In addition, there was the increasingly compressed nervous pressure on the favored competitors at the Aquatics Centre, most especially on a dominant world champion from China, Qiu Bo, and a British marquee star, Tom Daley. As the competition came down to one last dive, Boudia, a brush-haired, hazel-eyed 23-year-old Purdue student, controlled his mind best and crafted the winning performance, with a wheeling back 21
2 somersaults and 21
2 twists that got the highest score of the night.
Boudia didn’t know it at the time — “Once I went into the water, I didn’t know where I was placed,” he said — but his score of 102.6 was enough to put him ahead of Daley, who had taken just a fractional lead after the fifth round. And it held up even when Qiu, the seemingly unbeatable world champion, performed a somersaulting, twisting last plunge that earned a 100.8.
Boudia finished with 568.65 points, ahead of Qiu’s silver medal total of 566.85 and Daley’s bronze total of 556.95, to become the first American man to win a 10-meter platform gold since Greg Louganis in 1988. “To think 10 years ago I was petrified to jump off a 10-meter platform, and now I’m Olympic champion, it’s crazy,” Boudia said.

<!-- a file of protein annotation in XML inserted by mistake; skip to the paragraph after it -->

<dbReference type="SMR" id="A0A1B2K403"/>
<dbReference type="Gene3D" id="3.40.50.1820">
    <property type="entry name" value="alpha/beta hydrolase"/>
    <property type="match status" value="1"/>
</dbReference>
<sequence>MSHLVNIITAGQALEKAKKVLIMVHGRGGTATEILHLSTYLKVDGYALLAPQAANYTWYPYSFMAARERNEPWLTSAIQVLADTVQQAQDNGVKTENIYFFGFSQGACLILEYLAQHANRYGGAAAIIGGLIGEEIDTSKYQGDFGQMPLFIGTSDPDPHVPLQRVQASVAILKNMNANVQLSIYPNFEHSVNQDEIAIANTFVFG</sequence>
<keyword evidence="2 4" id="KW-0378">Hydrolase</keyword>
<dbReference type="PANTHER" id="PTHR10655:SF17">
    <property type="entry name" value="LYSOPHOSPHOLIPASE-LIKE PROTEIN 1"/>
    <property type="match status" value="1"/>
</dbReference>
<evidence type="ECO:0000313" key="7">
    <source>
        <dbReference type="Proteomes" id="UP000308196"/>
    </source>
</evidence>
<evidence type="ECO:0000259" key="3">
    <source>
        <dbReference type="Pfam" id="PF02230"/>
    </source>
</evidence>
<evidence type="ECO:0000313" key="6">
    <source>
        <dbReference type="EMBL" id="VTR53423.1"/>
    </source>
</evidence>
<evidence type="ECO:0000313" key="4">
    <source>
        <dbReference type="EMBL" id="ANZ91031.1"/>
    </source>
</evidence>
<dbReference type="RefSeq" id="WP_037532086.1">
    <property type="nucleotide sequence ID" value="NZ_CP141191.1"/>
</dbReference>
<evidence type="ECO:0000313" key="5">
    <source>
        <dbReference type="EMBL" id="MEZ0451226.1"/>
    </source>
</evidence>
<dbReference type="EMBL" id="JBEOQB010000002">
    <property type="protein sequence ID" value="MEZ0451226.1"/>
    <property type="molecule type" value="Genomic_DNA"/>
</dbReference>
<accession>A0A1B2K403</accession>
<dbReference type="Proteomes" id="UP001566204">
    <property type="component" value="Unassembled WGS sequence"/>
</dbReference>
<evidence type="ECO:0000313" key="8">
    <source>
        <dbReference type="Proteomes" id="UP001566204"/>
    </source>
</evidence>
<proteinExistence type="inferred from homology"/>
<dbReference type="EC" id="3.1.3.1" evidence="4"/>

Here’s how you conquer fear: You take the thing that scares you most, and you draw it over and over. As an 11-year-old, the Noblesville, Ind., resident was so frightened of heights he didn’t even like the lower platforms. But a gymnastics coach told him to practice drawing dives, tumbling maneuvers from pinnacles. So every day he drew.
“I was sitting in school and not supposed to be doing that, but I drew every single movement, fifty times,” he said. “And I conquered it.”
Boudia overcame his aversion to heights successfully enough to make the 2008 USA team and compete in Beijing, where he finished 10th. But he still wasn’t comfortable with the platform or with his response to pressure.
“I came to the point where I had to decide what I wanted to be, and I wanted to be an Olympian,” he said. “And after Beijing I decided that what I wanted was this.”
Boudia, Daley and Qiu traded leads throughout the half-dozen rounds. Boudia led after the first dive and the fourth, but Daley seized the lead after the fifth, to piercing shrieks. There were Union Jacks hanging from every available railing for Daley, an 18-year-old electrician’s son from Plymouth who had to deal with almost unbearable pressure.